How to avoid avalanches and what to do if you're caught in one

By Jennifer Gray, CNN Meteorologist

    (CNN) -- It has been a deadly week in the US from avalanches. Four skiers were killed and four more survived after being buried by an avalanche in Utah.

Worldwide, an average of 150 people are killed each year in avalanches, with roughly 27 of those in the US. This past week alone, 14 people in the US have died from avalanches, bringing the total deaths to 21 this season.

But avalanches can occur any month of the year and in mountainous locations around the world. If caught in an avalanche, time is of the essence and knowing what to do if caught in one, could save your life.


Why and where do avalanches happen?


An avalanche occurs when a layer of snow collapses and travels downhill rapidly. Even though avalanches can form anytime if the right conditions are present, there is typically a sharp increase in avalanche deaths during the months of January and February.

"Early season snowpack can be highly unstable because of the lack of consistent storms," said CNN meteorologist Derek Van Dam. "Once the storm door is open to more frequent snow events in January and February, snow begins to pile up in layers on top of the unstable, early season snowfall."

"This -- in combination with a higher rate of backcountry traffic from skiers and snowboarders -- can lead to a higher avalanche risk," said Van Dam.

According to the National Oceanic and Atmospheric Administration, the three factors needed for an avalanche are a slope, a snowpack and a trigger.

Usually avalanches occur on a slope greater than 30 degrees. They also occur in areas that have had recent avalanches or cracks in the snow.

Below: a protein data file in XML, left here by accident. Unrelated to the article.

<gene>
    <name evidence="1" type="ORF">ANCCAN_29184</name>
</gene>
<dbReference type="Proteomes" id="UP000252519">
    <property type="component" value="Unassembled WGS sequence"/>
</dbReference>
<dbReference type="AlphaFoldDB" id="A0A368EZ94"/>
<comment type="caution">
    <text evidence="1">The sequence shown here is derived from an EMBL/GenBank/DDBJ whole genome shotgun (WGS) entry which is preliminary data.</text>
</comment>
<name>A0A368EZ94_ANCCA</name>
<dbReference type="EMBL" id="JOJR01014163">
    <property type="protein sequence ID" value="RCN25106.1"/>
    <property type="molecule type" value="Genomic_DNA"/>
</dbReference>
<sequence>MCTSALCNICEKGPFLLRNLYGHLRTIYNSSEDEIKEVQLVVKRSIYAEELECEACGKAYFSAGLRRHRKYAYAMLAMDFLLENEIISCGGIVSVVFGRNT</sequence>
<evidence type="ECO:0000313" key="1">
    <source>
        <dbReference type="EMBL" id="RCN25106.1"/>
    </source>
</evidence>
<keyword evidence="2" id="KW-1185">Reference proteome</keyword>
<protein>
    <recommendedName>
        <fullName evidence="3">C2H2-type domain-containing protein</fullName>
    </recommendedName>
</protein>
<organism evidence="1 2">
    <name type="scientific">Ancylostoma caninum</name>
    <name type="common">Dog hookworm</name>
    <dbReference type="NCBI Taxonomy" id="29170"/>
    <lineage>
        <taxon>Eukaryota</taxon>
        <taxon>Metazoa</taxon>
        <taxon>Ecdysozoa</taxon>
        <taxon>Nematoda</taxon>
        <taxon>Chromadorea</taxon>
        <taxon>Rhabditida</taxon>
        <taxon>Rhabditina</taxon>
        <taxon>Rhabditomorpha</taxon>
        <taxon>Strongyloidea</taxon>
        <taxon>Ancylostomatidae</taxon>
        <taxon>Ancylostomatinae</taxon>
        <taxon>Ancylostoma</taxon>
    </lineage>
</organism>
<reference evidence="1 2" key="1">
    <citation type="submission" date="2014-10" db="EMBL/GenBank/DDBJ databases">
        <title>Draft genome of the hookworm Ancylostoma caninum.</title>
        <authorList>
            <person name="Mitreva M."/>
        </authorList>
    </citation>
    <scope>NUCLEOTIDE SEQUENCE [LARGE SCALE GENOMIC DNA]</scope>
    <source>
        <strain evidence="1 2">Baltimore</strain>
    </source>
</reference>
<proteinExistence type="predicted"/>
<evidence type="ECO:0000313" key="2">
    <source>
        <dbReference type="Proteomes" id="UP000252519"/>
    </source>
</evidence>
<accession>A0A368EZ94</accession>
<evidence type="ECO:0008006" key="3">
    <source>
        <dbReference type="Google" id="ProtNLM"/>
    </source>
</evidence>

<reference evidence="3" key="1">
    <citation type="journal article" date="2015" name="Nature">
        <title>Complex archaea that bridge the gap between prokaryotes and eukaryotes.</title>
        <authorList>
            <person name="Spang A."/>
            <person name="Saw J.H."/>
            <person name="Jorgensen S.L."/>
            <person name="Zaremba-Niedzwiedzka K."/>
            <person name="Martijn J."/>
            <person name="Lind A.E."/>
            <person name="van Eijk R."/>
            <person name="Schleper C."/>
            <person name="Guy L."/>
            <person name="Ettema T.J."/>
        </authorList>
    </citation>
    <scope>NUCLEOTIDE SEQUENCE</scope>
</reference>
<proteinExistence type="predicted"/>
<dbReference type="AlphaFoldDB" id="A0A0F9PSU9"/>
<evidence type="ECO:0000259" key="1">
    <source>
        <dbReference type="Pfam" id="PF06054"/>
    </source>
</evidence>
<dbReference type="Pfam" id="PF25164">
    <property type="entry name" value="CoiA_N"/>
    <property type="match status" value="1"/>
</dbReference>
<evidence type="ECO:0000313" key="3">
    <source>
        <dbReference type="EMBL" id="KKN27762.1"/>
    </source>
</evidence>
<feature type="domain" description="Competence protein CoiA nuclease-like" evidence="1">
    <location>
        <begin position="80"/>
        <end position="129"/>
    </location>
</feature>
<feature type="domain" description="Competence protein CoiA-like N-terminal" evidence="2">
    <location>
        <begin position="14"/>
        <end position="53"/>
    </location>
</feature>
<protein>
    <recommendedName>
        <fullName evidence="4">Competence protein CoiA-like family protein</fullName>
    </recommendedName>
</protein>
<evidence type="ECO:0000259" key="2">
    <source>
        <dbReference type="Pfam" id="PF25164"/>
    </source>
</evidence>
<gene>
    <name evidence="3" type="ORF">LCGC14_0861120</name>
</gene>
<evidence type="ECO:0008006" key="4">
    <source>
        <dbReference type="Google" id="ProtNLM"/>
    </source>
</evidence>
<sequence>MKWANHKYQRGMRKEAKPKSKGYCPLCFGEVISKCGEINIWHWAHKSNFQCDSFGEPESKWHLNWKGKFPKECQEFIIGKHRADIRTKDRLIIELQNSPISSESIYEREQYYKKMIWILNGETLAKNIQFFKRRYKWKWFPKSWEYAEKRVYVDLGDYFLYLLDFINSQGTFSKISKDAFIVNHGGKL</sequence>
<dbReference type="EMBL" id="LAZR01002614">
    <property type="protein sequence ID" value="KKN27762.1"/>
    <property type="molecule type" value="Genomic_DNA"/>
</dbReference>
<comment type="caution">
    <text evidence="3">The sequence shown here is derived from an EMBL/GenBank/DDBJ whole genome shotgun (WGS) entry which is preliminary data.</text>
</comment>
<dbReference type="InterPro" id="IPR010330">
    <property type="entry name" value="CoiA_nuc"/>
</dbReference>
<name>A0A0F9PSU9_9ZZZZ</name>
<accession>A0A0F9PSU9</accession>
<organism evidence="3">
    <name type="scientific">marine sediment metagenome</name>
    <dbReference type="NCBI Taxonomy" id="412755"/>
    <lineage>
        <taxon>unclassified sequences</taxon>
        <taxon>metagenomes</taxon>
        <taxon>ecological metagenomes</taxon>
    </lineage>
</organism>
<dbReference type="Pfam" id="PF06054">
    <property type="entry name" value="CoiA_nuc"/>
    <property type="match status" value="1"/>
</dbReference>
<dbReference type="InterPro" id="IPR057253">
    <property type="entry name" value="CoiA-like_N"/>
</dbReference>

Wind, rain, warming temperatures, snow and earthquakes can all trigger avalanches, but they can even be triggered by skiiers, snowmobiles and even the vibration of machinery.

In fact, 90% of avalanche accidents occur because the slide was triggered by the victim or someone in the victim's group.


How to avoid avalanches


Most of the time, an avalanche will occur after a heavy snowfall. Rapidly rising temperatures or extreme wind can also aid in an unstable snowpack which can result in an avalanche.

Make sure you familiarize yourself with the terrain and check the avalanche forecast. Local forecast offices in mountainous areas have avalanche forecasts that are easily accessible. Avalanches occur much more frequently in backcountry ski areas, as opposed to groomed runs.

There are also several warning signs to look for that could be evidence an avalanche is about to occur. Look for signs of previous avalanches, such as cracks from the snow forming around your skis or the ground feels hollow underneath.


What to do if you're caught in one


Having the proper equipment with you could help your chances of survival if caught in an avalanche. Make sure you ski with a beacon, so rescuers will be able to find you, and have a shovel and probe on hand so you are able to rescue someone else in your group.

"Avalanche survival rates plummet after about 15 minutes for victims who do not die from trauma," according to NOAA. Being prepared and knowing what to do if caught in an avalanche could save your life.

Don't ski with your pole straps wrapped around your wrists. Poles can act as anchors in an avalanche and make it harder to stay on top of the snow.

NOAA guidelines also recommend you never try to outrun an avalanche. Try getting to the side as quickly as possible, out of the path of the oncoming snow.

If caught in the snow, try to "swim" with its flow and fight as hard as you can to stay on top.

If buried, constantly push snow out of your face to create an air pocket for you to breathe while you await rescue. And activate the beacon.

Finally, make sure you let someone know where you will be skiing in advance and touch base with them often.

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